My daughter's school principal is requesting ideas for alternative snacks for parents to send to school to celebrate their child's birthday, rather than the usual cake/brownies, etc. Do you have any handouts/suggestions that I could use?
-- Mary Therese Maslanka, RD, LDN, Registered and Licensed Dietitian, Mount Prospect, IL
We must admit, this is probably one of the most useful questions we have had the privilege to answer. We know all too well about the nutritional dangers of children's menus, party food and snacks that are laden with fat and sugar. Plus we just finished a show about the alarming statistics of childhood obesity. We worked with Mary to come up with a few rules so the creations are good for everyone:
- fewer than 100 calories
- parents can make it quickly
- kids want to eat it
- can't make too much mess for the classroom/teachers
That is a tall order!
But we did come up with some creative ideas that we wanted to share below.
- Rice Krispies Treat - 90 calories
- Fig newton (1) - 45 calories
- Vanilla wafer (1) - 18 calories
- Mini rice cake (1) - 10 calories
- Fruit, fresh (1/2 cup) - 40 calories
4 different presentations:
- Rice Krispies Bowl - 90 calories each ($3.99 for 16 of them)
- Newton's Fruit Cake (Fig Newton and fruit) - 85 calories cookie/fruit ($12 for cookies, fruit)
- Dip Me Sheet - 60 calories for cookie/fruit serving ($12 for cookies and fruit)
- Rice Cookie Cake and Fruit - 50 calories cookie/fruit ($5 for rice cakes and berries)
Newton's Fruit Cake - place cookies around the outside of the pan and fill with dried or fresh fruits. Add sprinkles and then adhere 8 candles to the tops of the cookies with frosting.
Dip Me Sheet - place a variety of fruits, caramel dip and vanilla wafers in an attractive square pan. Decorate with balloon candles held in place with styrofoam.
Rice Krispies Bowl - the easy way out - arrange these in a bowl and garnish the middle one with frosting, sprinkles and a candle.
Rice Cakes and Fruit - arrange them in bowls and garnish a few with frosting and candles - yummy!
- Use candles, sprinkles and decorator's frosting for fun festive touch.
- It is best to offer a variety of cookies and fruit - even if you had the perfect ice cream cake there are kids who don't like that - they always love a choice so everyone finds something they like.
- If parents unite, this will become the norm.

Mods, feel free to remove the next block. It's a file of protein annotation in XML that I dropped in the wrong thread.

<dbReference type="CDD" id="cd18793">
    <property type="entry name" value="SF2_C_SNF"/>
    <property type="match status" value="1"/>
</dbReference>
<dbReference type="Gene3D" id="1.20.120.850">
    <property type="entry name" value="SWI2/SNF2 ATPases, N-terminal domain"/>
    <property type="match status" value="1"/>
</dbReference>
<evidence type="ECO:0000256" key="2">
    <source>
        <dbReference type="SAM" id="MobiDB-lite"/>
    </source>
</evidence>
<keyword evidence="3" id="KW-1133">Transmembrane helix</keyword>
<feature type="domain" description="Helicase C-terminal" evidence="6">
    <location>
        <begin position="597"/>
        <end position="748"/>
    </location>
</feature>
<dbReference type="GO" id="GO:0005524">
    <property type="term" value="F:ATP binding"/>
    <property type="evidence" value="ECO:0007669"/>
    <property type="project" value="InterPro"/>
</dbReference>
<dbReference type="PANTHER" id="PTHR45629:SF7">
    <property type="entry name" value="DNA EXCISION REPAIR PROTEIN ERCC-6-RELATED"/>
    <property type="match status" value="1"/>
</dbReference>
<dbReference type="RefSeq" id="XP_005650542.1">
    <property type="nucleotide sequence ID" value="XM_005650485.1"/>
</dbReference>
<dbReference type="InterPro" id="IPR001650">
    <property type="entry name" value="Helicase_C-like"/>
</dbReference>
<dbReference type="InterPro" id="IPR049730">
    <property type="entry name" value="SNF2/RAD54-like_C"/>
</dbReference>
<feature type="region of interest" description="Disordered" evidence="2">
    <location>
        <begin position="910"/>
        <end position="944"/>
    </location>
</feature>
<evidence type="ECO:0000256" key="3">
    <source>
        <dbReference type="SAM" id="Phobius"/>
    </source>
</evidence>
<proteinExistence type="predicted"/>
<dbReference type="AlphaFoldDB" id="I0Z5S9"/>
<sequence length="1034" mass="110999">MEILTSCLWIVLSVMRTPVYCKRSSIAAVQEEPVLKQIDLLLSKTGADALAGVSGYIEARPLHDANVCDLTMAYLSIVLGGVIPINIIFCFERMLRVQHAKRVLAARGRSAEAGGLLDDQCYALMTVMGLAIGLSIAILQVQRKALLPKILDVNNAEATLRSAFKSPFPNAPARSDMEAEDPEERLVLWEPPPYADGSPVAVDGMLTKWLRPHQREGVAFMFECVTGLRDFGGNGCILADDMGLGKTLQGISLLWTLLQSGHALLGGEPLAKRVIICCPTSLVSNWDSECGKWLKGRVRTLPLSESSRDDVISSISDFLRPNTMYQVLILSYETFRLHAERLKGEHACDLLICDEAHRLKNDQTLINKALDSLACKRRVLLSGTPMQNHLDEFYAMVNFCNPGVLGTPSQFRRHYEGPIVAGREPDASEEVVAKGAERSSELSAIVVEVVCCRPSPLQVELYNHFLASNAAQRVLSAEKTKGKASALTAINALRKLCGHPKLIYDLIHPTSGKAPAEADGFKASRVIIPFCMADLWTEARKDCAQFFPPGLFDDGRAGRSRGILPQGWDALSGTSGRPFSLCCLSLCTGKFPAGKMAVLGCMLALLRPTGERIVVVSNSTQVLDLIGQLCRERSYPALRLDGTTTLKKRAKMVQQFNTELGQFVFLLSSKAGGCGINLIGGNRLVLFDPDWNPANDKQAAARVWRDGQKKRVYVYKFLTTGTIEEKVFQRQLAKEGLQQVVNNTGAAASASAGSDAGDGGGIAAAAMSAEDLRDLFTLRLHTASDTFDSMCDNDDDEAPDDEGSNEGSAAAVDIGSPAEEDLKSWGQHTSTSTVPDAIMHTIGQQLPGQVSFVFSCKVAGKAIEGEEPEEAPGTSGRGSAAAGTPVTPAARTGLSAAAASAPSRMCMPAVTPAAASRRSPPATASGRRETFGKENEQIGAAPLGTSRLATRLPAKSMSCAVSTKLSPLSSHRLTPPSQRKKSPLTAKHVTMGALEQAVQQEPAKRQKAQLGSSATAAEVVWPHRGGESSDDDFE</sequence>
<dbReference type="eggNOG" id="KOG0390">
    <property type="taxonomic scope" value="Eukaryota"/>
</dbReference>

- As our reader pointed out, some of the classes have 23-30 students, so with 36 weeks of school, that is almost 1 sugar-laden treat per week! If you were serving cake or regular cupcakes each time, that is about 9,000-12,000 calories per school year from birthday parties! Ours ring in at about 2,500 calories and this saves, on average, about 8,000 calories per child.
This message is brought to you by our Nutrition Education Store - find great educational ideas for kids and schools here:
and for Nutrition Month - the theme this year is colors - what a great way to celebrate that, too. Here are more materials:
Judy’s passion for cooking began with helping her grandmother make raisin oatmeal for breakfast. From there she earned her first food service job at 15, was accepted to the world-famous Culinary Institute of America at 18 (where she graduated second in her class), and went on to the Fachschule Richemont in Switzerland where she focused on pastry arts and baking. After a decade in food service for Hyatt Hotels, Judy launched Food and Health Communications to focus on flavor and health. She graduated with Summa Cum Laude distinction from Johnson and Wales University with a BS in Culinary Art, holds a master’s degree in Food Business from the Culinary Institute of America, 2 art certificates from UC Berkeley Extension, and runs a food photography studio where her love is creating fun recipes.
Judy received The Culinary Institute of America’s Pro Chef II certification, the American Culinary Federation Bronze Medal, Gold Medal, and ACF Chef of the Year. Her enthusiasm for eating nutritiously and deliciously leads her to constantly innovate and use the latest in nutritional science and Dietary Guidelines to guide her creativity, from putting new twists on fajitas to adapting Italian brownies to include ingredients like toasted nuts and cooked honey. Judy’s publishing company, Food and Health Communications, is dedicated to her vision that everyone can make food that tastes as good as it is for you.